Thursday, August 22, 2013

Wildstar Is Not Following The EVE Online Business Model

When Carbine announced the business model for Wildstar on Monday, everyone, except, started comparing the plan to EVE Online's.  I guess creating something called a Certificate of Research, Exploration, Destruction, and Development (C.R.E.D.D) which players can purchase for either $19.99 or in-game currency and then redeem for 30 days of play time might cause the comparisons to begin.  That sounds a lot like CCP's 30 Day Pilot's License Extension (PLEX) that players can purchase for $19.95 (cheaper in bulk) or in-game currency and then redeem for 30 days of play time, doesn't it?

Of course, some took a closer look at the way C.R.E.D.D will work and started questioning the EVE Online link.  Wilhelm Arcturus on The Ancient Gaming Noob wrote the best analysis, making a convincing case that due to the nature of the game that Sony Online Entertainment's Kronos, which functions exactly like PLEX, is more relevant.  The worst I read came from's Eliot Lefebvre, who doubled-down on his initial report and continued to compare C.R.E.D.D to Guild Wars 2's Gem Exchange.  Sorry, but when someone writes an article that flat out contradicts what Wildstar Executive Producer Jeremy Gaffney told the press in a couple of cases on how C.R.E.D.D. works and doesn't have other facts to back up the assertions, I consider that bad.

When I state that Wildstar is not following the EVE Online business model, I don't look at the mechanics of PLEX vs C.R.E.D.D.  I look at something far more basic.  How much does someone have to pay to buy the game's software?  For Wildstar, the price is $59.99.  For EVE?  Nothing.

That's right, nothing.  CCP charges a $5 administrative fee for creating a paying account, but that is the extent of the charges, apart from paying for the subscription, to enter a game.  A big difference, right?  CCP believes that they are selling a service, not just a game.  As CCP's CEO Hilmar Veigar Pétursson told The Escapist in October 2008:
"The service we have to offer is very economically resilient," said Pétursson. "Paying $15 and playing as much as you want within a given month is a very strong value, especially compared to the price of a movie ticket." He believes that MMOs will be inversely affected by the economic crisis - people will be more likely to spend time online and in-game than watching TV or going out to the movies - and their own internal data has supported that, with people playing more frequently than they used to. "As long as we keep up our end of the bargain," he continued, "they'll be able to continue that." 
And CCP's pricing structure matches that business model.  When I think of paying for EVE, I compare it to paying for Netflix.  A little more expensive, but like Netflix, no upfront costs and I can cancel anytime I want.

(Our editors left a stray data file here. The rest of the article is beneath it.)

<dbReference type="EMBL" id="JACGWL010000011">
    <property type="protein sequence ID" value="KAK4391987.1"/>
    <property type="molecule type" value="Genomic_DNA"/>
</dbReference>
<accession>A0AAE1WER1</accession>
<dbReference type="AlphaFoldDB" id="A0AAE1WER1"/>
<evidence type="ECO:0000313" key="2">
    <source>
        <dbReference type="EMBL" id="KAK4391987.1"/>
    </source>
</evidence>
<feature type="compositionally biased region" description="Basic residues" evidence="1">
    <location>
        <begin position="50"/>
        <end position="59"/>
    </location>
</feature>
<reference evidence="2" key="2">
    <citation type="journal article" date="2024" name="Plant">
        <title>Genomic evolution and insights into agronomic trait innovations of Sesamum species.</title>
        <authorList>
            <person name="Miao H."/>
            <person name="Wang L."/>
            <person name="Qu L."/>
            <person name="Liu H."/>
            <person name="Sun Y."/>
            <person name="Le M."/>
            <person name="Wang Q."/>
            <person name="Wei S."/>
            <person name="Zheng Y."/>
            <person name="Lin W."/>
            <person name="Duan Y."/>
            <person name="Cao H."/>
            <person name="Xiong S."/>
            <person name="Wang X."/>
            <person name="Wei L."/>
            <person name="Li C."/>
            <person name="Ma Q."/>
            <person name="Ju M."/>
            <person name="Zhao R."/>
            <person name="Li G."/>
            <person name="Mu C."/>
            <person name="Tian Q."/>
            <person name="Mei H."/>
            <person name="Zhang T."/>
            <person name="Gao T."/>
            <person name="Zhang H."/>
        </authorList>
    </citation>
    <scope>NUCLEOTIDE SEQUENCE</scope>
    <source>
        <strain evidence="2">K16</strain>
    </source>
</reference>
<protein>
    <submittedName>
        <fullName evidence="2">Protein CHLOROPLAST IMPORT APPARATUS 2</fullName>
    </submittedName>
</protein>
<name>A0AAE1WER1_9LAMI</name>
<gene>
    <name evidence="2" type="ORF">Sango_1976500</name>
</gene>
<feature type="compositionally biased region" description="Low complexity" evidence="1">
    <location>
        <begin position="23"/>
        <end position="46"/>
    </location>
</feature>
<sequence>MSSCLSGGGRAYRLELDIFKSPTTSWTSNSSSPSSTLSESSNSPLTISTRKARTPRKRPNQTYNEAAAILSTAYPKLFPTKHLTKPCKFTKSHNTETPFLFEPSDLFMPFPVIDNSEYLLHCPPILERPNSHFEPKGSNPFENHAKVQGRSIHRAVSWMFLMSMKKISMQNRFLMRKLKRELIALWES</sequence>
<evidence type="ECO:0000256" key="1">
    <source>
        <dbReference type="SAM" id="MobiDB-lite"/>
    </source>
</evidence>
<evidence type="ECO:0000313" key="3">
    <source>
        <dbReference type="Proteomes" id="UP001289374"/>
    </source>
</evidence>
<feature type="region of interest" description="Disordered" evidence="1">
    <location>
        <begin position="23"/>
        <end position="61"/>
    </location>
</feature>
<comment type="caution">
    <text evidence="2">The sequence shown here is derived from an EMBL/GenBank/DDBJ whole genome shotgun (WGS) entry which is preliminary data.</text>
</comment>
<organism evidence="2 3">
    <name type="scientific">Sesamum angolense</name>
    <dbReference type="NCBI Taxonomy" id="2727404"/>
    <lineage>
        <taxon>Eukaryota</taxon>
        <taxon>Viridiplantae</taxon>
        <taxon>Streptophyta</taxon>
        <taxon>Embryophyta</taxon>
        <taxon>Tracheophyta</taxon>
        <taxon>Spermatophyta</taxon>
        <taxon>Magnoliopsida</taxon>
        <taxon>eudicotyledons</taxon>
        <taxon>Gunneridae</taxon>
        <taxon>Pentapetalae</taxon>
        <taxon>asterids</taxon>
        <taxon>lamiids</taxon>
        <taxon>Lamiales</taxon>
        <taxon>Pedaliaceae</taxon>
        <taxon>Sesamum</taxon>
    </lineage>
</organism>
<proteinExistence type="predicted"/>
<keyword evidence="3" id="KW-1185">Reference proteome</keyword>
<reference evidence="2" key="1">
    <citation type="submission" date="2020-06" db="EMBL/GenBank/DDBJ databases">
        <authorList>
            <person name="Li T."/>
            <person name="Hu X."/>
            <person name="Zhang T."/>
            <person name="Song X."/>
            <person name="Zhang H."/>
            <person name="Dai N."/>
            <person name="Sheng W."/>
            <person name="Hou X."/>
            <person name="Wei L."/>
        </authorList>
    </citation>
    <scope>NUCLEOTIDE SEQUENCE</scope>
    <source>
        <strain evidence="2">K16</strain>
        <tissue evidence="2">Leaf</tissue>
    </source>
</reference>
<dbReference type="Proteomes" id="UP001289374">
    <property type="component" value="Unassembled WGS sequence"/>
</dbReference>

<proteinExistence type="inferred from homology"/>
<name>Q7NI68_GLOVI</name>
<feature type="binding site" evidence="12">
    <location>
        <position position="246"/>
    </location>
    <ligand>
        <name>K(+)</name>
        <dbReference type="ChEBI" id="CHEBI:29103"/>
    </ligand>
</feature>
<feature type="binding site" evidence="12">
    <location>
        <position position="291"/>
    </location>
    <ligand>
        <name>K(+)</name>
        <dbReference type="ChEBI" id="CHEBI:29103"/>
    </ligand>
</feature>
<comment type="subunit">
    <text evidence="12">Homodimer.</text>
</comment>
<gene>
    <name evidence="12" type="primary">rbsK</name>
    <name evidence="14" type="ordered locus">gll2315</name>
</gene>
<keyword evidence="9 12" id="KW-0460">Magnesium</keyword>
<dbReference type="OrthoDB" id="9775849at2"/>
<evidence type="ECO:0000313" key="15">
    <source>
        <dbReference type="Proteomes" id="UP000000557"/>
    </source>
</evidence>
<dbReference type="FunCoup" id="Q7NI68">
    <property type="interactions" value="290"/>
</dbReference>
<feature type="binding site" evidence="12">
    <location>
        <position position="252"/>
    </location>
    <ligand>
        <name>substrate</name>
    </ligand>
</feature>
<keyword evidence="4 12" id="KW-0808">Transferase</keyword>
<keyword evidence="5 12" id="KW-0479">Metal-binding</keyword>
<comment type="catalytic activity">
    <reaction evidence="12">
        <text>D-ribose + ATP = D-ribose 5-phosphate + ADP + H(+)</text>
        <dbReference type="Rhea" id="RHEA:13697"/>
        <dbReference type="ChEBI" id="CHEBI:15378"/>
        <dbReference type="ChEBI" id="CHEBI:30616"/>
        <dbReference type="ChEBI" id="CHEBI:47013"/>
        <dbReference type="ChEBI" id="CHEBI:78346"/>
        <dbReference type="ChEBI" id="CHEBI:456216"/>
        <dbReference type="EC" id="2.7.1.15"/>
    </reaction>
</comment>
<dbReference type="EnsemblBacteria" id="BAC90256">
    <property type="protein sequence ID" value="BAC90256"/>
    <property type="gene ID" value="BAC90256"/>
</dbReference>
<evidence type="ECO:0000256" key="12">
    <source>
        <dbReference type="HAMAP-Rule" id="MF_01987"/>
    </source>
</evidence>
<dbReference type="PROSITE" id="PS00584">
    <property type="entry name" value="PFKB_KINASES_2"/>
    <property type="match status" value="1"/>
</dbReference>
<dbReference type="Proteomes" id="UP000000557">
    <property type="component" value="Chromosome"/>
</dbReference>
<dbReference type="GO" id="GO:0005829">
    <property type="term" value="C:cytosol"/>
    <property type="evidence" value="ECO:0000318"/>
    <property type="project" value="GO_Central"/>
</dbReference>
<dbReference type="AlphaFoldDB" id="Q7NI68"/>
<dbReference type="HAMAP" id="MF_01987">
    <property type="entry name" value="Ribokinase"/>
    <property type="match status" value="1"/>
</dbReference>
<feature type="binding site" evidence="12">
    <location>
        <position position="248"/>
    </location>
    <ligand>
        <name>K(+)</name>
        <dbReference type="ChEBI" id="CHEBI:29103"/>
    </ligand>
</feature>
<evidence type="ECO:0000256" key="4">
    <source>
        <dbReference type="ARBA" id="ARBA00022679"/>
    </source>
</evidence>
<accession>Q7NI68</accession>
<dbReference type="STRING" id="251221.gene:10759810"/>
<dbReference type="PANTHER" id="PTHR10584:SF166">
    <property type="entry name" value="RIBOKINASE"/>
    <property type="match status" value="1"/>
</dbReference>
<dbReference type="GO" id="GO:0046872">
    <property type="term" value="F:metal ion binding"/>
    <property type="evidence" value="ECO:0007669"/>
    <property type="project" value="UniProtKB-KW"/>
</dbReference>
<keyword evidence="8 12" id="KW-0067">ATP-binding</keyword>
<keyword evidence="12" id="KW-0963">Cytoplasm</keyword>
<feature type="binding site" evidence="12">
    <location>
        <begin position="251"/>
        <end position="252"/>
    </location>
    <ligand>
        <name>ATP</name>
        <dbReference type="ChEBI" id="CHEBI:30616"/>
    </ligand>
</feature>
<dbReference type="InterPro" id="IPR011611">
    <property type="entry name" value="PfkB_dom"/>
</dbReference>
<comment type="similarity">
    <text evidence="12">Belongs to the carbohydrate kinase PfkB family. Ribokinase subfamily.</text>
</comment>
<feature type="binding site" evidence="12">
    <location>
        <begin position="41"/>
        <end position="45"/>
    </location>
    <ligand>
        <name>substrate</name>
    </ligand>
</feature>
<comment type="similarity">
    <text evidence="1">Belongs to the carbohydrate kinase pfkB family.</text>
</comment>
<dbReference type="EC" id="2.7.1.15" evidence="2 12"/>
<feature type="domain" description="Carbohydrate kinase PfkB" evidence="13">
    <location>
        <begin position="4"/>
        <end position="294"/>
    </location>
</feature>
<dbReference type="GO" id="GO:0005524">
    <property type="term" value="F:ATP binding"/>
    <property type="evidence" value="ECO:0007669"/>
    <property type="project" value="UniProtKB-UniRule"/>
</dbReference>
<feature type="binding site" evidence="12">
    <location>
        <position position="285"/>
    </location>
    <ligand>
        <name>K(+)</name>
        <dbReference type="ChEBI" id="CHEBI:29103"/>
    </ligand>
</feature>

Carbine, on the other hand, is looking at a more traditional model with players paying for a box, paying a monthly subscription, and then somewhere down the road paying for expansions (which CCP gives out for free as part of their service).  I understand the rationale for wanting to get development costs back.  But does throwing a PLEX system into the game mean Wildstar is following EVE's business model?  Not in my eyes.


  1. Well, I only compared CREDD to PLEX directly, outside of other business model dynamics, and decided that EVE was so different in design that it was not an apt comparison. The market in WildStar will never be as pervasive as the market in EVE. It is much more akin to SOE's Krono, and I am not sure how successful that is.

  2. There's been a lot of talk about whether or not a sub will discourage players from playing in this day and age of "everything must be F2P!"

    Personally I couldn't care less about the sub - but you will have to try very hard indeed to persuade me to drop full box price up-front to play a new game. Wildstar has not yet maneuvered itself anywhere NEAR the territory where I would drop sixty bucks on it just to check it out.

  3. I was stoked about this game - figuring that it would follow the Guild Wars model but unfortunately I can't foresee even considering a purchase after reading about their get rich scheme in this new model. As if it weren't big enough of a joke to start with I love the "Why CREDD costs more FAQ" item that explains it's so costly for them to keep your information secure :).

  4. They can take whatever business model they want, but nothing beats exposure. It's still about getting to the most eyes and ears, and pulling people in to take a gander at your product. It's what works, and what continues to be relevant in any media or technological platform.